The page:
Microsoft Forgot To Fix One Major Thing in Windows 10

Illustration for article titled Microsoft Forgot To Fix One Major Thing in Windows 10

There’s been exactly one thing keeping me from buying a Windows laptop for the last three years: Windows sucks at handling high-resolution displays in small laptops.

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To be clear, this is not some problem with how Windows handles big high-resolution displays — my 27” 2560x1440 screen at home is proof it does that just fine. The problem is laptops with small, pixel-dense displays. Since Windows sizes things like text and icons based on the pixel height, rather than physical size, a display with lots of pixels but short on inches causes stuff to be shrunk to laughably tiny proportions.

Illustration for article titled Microsoft Forgot To Fix One Major Thing in Windows 10

My XPS 13 with standard scaling. Consolation beer for scale. You try seeing that system tray!

Windows 8.1 introduced a band-aid fix: a slider that lets you make the size of text and icons bigger, based on a percentage. It works, to an extent — icons and text isn’t need-a-magnifying-glass small any more.

But instead, that slider causes most third-party programs to become fuzzy. Applications like Spotify haven’t been updated to handle the larger asset sizes, so Windows just blows up a smaller version. Just like if you were to blow up a 2-megapixel selfie onto a Times Square billboard, everything appears horribly pixelated.

Even for those apps that scale without pixelation, some things get blown up bigger than others — for example, Chrome’s tabs and navigation bars are horribly oversized, while the pages themselves are the right size.

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That’s not explicitly Microsoft’s fault — it provided a solution, in a sense, and app makers have just failed to update their apps accordingly.

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Chrome on hi-DPI displays, Windows vs OS X. Notice how gigantic the tabs are in Windows.

But it sure is Microsoft’s problem. Because every time I go look at the screen on my $1200 laptop, all I see is pixelated text, mis-sized icons, and my own tears reflected back at me. It’s bad enough to completely ruin an otherwise-excellent computer for me, drive my Apple-hating ass into an Apple Store, and spend $1500 on a MacBook Pro.

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I was hoping, praying, and desperately tweeting Bill Gates that this would change in Windows 10. That Microsoft would introduce some kind of system to make hi-DPI displays usable on Windows 10. I’m not exactly sure what form the fix would take — force app makers into updating their programs, or some clever asset-scaling solution, which is basically what OS X uses, perhaps.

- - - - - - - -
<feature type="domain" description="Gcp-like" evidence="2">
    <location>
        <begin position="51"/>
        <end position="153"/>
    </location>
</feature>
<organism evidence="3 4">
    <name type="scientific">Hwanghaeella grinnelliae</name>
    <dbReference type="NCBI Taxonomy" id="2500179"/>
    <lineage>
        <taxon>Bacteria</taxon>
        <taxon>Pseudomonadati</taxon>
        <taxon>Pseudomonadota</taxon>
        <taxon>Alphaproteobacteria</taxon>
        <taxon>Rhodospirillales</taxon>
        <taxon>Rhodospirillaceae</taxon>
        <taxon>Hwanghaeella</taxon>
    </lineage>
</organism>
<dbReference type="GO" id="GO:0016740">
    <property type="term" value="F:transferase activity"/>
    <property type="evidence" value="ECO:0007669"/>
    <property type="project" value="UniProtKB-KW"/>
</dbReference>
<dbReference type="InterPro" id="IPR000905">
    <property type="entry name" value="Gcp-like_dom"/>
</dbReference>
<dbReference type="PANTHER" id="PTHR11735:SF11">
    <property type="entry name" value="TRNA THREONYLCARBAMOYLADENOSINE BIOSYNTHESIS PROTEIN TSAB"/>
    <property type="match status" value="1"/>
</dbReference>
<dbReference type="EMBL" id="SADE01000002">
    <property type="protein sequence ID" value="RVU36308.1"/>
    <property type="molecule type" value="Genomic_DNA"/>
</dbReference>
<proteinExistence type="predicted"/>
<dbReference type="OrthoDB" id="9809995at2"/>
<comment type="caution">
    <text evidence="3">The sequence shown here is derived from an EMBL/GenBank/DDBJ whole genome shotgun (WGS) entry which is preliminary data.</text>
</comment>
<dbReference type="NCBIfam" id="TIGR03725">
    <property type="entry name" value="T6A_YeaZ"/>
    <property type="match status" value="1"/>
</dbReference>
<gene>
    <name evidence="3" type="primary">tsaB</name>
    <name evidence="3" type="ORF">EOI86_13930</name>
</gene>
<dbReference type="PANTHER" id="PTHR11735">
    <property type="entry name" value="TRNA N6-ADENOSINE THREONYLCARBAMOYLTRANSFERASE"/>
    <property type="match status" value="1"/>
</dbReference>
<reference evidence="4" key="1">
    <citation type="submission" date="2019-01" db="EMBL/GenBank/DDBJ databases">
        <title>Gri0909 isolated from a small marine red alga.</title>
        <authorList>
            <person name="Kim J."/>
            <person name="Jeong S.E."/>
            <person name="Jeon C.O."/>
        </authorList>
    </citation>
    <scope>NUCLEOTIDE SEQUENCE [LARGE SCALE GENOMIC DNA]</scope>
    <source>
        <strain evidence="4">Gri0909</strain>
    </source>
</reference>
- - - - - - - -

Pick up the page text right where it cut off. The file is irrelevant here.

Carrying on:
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I’m not reaching for the impossible here. Windows 10 don’t-call-’em-Metro apps work just fine on pixel-dense display, because that entire UI was designed from the ground up to work with hi-DPI displays.

Either way, Windows 10 basically does jack shit. There’s a more prominent slider for adjusting the crappy scaling mode, and that scaling mode does work differently on multi-monitor setups, which is something I appreciate as a desktop user. But as someone who just wants to use a Windows laptop with a beautiful screen, it’s as much use as a chocolate teapot.

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Contact the author at chris@gizmodo.com.

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DISCUSSION

planetarian
planetarian

As a developer, I find statements like these confusing.

Ignoring the fact that Explorer icons scale completely normally to whatever DPI/percentage you’ve set, there’s a reason your apps look “fuzzy”.

That reason is, those apps are GDI-based, which means they were written using a graphics platform that wasn’t DPI-aware to begin with. They were built from the ground up to be laid out in pixel terms, rendering in a rasterized fashion.

In the days of yore (i.e. pre-win8), there was a different mechanism for scaling old GDI apps. This involved actually having the app itself try to perform the scaling, before rendering, and it did it *poorly*. Fonts looked horrible, some items scaled and some didn’t, things just generally looked like shit.

Microsoft’s solution to this was to add a new scaling mechanism that let the application render at its native 96PPI level, then scale it up. This ensured that everything — *everything* — scaled flawlessly, but the tradeoff is that items become a bit fuzzy, as low-res scaled-up stuff is wont to do.

The other benefit is that in Windows 10, there is a new per-display scaling feature — if you have multiple monitors at different DPIs, apps will scale to the different display DPIs automatically as you move them between displays. There’s absolutely no way that the oldschool GDI scaling would handle this properly.

Basically, unless the developer implements proper GDI scaling himself, or uses a GUI framework that has it built-in (e.g. .NET), this is just the situation you’ll have to deal with, as there simply *is no better solution*. Barring some Gameboy-emulator-style scaling filter, at least, which probably would only serve to make the problem worse.

Old apps and app frameworks simply weren’t designed to be aware of scalable environments.